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June 29, 2022

Mothers who breastfeed children after their 1st birthday should be supported, AAP says

New guidelines cite the benefits of breastfeeding for up to 2 years

Parenting Breastfeeding
Breastfeeding stigmas Wendy Wei/

New breastfeeding guidelines released by the American Academy of Pediatrics call on medical providers to support women who want to breastfeed their children longer than one year.

Most women who breastfeed wean their babies by their first birthday. Some women make this decision in part because of the social stigma attached to breastfeeding an older child. 

Now, the American Academy of Pediatrics is making a point to encourage it. Their updated guidelines recommend medical providers support women who breastfeed their children for at least two years.

The guidelines recommend women exclusively breastfeed for the first six months before maintaining it alongside nutritious solid foods. But the AAP also is calling for "nonjudgemental" support for all parents' feeding choices – whether they decide to breastfeed for the six months or longer, or not at all. The guidelines acknowledge that not all parents can, or prefer, to breastfeed.

In 2017, about 84% of U.S. infants started breastfeeding when they were born and about 58% were still doing so at 6 months, according to data from the U.S. Centers for Disease Control and Prevention.

New mothers often face a lack of support for breastfeeding among family and friends, and in the workplace, particularly among those who want to do so for more than a year. Though breastfeeding a child past infancy is an accepted normal in other cultures, mothers often face criticism in the United States.

Many mothers who want to breastfeed for longer are discouraged by well-meaning people who give them incorrect information, including the myths that there are no benefits to breastfeeding after 12 months and that too much breastmilk will interfere with the introduction of solid foods.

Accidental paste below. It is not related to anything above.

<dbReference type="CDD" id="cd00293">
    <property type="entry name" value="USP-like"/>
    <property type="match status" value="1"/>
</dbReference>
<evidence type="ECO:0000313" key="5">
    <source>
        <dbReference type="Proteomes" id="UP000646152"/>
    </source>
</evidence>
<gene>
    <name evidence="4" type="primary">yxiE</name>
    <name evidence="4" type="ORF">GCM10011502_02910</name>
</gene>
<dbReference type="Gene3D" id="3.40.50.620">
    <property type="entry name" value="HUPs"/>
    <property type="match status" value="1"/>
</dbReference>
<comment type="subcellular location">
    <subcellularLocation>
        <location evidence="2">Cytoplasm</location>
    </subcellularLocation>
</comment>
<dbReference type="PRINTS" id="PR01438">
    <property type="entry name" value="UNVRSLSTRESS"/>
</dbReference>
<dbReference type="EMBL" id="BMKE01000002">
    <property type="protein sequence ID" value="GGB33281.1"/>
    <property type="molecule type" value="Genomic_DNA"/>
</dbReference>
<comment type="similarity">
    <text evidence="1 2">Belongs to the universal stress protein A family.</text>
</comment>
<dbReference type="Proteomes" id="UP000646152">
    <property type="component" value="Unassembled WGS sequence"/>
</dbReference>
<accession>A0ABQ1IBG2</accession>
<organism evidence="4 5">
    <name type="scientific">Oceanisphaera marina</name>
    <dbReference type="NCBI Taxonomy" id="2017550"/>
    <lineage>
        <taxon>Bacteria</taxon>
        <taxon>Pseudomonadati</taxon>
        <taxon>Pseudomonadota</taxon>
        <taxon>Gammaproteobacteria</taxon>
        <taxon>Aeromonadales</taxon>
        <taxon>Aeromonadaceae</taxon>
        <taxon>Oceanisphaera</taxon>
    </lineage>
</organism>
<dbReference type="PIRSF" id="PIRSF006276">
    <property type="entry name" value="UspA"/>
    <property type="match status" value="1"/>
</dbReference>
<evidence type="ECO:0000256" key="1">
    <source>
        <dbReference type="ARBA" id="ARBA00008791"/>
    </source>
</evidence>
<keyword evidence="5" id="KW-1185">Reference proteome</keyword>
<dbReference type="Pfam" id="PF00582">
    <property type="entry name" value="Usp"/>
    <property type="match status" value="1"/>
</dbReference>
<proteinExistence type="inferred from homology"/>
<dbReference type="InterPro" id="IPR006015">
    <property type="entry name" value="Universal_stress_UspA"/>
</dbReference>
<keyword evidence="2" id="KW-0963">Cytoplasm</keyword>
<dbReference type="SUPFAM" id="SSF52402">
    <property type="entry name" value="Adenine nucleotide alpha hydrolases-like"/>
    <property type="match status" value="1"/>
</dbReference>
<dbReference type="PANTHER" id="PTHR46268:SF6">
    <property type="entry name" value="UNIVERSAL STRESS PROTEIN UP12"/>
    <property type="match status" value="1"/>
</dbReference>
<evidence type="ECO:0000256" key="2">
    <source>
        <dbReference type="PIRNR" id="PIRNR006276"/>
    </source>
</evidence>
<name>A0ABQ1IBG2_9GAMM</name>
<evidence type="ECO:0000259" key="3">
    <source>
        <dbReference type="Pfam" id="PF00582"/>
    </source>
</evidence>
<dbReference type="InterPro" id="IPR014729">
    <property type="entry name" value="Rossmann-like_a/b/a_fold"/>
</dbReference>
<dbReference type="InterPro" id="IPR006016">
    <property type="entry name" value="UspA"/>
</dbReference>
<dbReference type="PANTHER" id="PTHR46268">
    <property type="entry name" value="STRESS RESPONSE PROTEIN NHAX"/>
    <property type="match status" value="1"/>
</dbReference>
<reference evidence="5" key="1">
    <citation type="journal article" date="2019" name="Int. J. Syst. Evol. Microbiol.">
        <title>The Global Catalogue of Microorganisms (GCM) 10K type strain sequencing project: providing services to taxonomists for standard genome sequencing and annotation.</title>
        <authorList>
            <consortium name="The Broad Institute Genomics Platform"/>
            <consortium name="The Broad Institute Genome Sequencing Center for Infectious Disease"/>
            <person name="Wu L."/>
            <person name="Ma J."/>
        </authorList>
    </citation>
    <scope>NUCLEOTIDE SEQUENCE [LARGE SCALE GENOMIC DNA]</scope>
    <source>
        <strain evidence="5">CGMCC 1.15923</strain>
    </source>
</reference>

They also have to deal with strange looks or negative comments when breastfeeding a toddler in public, leading some to hesitate to do so. 

The AAP is now calling for policy changes that better support breastfeeding – including universal paid maternity leave, insurance coverage for breast pumps and lactation support, the right to breastfeed in public, universal break time at workplaces with private locations for expressing milk and on-site child care.

Research has shown there are many benefits to breastfeeding. It has been associated with decreased rates of lower respiratory tract infections, obesity, severe diarrhea, ear infections and decreased risk of sudden infant death syndrome. Breastfeeding for up to two years has been shown to help protect the parent against high blood pressure, diabetes and breast and ovary cancers.

Additionally, children who are breastfeed longer tend to be more emotionally secure and easier to comfort during pain or stress, according to verywellfamily

"We know that any breastfeeding is better than none ... and the longer the total duration of breastfeeding the better," Dr. Joan Younger Meek, lead author of the AAP report and a professor emeritus in clinical sciences at Florida State University, told USA TODAY.

Ultimately, families must make the best decisions for themselves. The AAP emphasized that pediatricians need to equally support their needs.

"We know that not every family is going to be able to do exclusive breastfeeding for six months," Meek said. "We know that not every family is going to continue breastfeeding for up to 24 months ... For those families that, either for medical reasons or by choice, decide that breastfeeding isn't right for them, we need to equally support them and not make them feel shamed or bad because they made a different decision."

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